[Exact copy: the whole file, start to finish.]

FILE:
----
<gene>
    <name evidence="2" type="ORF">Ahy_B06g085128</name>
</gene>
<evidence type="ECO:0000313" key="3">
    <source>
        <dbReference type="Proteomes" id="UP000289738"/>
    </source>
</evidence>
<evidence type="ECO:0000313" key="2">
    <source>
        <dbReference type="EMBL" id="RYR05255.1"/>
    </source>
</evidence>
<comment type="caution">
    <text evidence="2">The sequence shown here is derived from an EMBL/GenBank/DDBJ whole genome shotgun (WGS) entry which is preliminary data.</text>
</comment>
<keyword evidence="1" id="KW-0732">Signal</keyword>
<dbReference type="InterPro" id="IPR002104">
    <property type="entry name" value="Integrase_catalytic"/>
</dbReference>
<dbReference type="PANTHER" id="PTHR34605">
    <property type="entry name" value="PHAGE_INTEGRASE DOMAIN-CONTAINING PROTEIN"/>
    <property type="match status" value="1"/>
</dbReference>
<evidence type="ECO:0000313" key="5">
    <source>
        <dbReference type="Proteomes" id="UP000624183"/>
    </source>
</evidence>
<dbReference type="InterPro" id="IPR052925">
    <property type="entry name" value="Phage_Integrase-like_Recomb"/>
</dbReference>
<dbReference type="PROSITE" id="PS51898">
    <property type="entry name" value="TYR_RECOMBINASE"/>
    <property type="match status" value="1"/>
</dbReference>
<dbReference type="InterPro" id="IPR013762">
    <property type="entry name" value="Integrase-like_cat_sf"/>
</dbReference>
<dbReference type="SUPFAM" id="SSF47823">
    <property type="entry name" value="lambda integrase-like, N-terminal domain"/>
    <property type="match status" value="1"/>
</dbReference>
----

<gene>
    <name evidence="2" type="ORF">Ahy_B06g085128</name>
</gene>
<evidence type="ECO:0000313" key="3">
    <source>
        <dbReference type="Proteomes" id="UP000289738"/>
    </source>
</evidence>
<evidence type="ECO:0000313" key="2">
    <source>
        <dbReference type="EMBL" id="RYR05255.1"/>
    </source>
</evidence>
<comment type="caution">
    <text evidence="2">The sequence shown here is derived from an EMBL/GenBank/DDBJ whole genome shotgun (WGS) entry which is preliminary data.</text>
</comment>
<keyword evidence="1" id="KW-0732">Signal</keyword>
<dbReference type="InterPro" id="IPR002104">
    <property type="entry name" value="Integrase_catalytic"/>
</dbReference>
<dbReference type="PANTHER" id="PTHR34605">
    <property type="entry name" value="PHAGE_INTEGRASE DOMAIN-CONTAINING PROTEIN"/>
    <property type="match status" value="1"/>
</dbReference>
<evidence type="ECO:0000313" key="5">
    <source>
        <dbReference type="Proteomes" id="UP000624183"/>
    </source>
</evidence>
<dbReference type="InterPro" id="IPR052925">
    <property type="entry name" value="Phage_Integrase-like_Recomb"/>
</dbReference>
<dbReference type="PROSITE" id="PS51898">
    <property type="entry name" value="TYR_RECOMBINASE"/>
    <property type="match status" value="1"/>
</dbReference>
<dbReference type="InterPro" id="IPR013762">
    <property type="entry name" value="Integrase-like_cat_sf"/>
</dbReference>
<dbReference type="SUPFAM" id="SSF47823">
    <property type="entry name" value="lambda integrase-like, N-terminal domain"/>
    <property type="match status" value="1"/>
</dbReference>